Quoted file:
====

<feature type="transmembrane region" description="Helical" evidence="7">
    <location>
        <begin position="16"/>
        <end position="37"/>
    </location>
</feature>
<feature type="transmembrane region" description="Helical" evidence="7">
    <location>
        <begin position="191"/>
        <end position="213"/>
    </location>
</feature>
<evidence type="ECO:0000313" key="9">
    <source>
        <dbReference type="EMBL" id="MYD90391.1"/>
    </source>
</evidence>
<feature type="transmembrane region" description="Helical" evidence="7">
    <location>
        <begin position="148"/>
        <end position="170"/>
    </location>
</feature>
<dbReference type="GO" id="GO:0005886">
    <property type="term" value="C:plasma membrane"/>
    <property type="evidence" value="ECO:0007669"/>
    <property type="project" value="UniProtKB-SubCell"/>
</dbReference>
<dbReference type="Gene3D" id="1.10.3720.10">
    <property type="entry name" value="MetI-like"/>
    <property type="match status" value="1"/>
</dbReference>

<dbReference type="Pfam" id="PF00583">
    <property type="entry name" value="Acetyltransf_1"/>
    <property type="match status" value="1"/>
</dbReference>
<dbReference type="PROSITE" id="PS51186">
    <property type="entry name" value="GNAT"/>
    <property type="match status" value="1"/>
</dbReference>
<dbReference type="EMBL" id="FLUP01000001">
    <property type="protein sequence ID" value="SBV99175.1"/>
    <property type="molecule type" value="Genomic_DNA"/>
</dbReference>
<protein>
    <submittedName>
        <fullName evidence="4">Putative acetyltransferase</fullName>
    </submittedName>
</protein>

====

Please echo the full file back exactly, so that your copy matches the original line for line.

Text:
<feature type="transmembrane region" description="Helical" evidence="7">
    <location>
        <begin position="16"/>
        <end position="37"/>
    </location>
</feature>
<feature type="transmembrane region" description="Helical" evidence="7">
    <location>
        <begin position="191"/>
        <end position="213"/>
    </location>
</feature>
<evidence type="ECO:0000313" key="9">
    <source>
        <dbReference type="EMBL" id="MYD90391.1"/>
    </source>
</evidence>
<feature type="transmembrane region" description="Helical" evidence="7">
    <location>
        <begin position="148"/>
        <end position="170"/>
    </location>
</feature>
<dbReference type="GO" id="GO:0005886">
    <property type="term" value="C:plasma membrane"/>
    <property type="evidence" value="ECO:0007669"/>
    <property type="project" value="UniProtKB-SubCell"/>
</dbReference>
<dbReference type="Gene3D" id="1.10.3720.10">
    <property type="entry name" value="MetI-like"/>
    <property type="match status" value="1"/>
</dbReference>

<dbReference type="Pfam" id="PF00583">
    <property type="entry name" value="Acetyltransf_1"/>
    <property type="match status" value="1"/>
</dbReference>
<dbReference type="PROSITE" id="PS51186">
    <property type="entry name" value="GNAT"/>
    <property type="match status" value="1"/>
</dbReference>
<dbReference type="EMBL" id="FLUP01000001">
    <property type="protein sequence ID" value="SBV99175.1"/>
    <property type="molecule type" value="Genomic_DNA"/>
</dbReference>
<protein>
    <submittedName>
        <fullName evidence="4">Putative acetyltransferase</fullName>
    </submittedName>
</protein>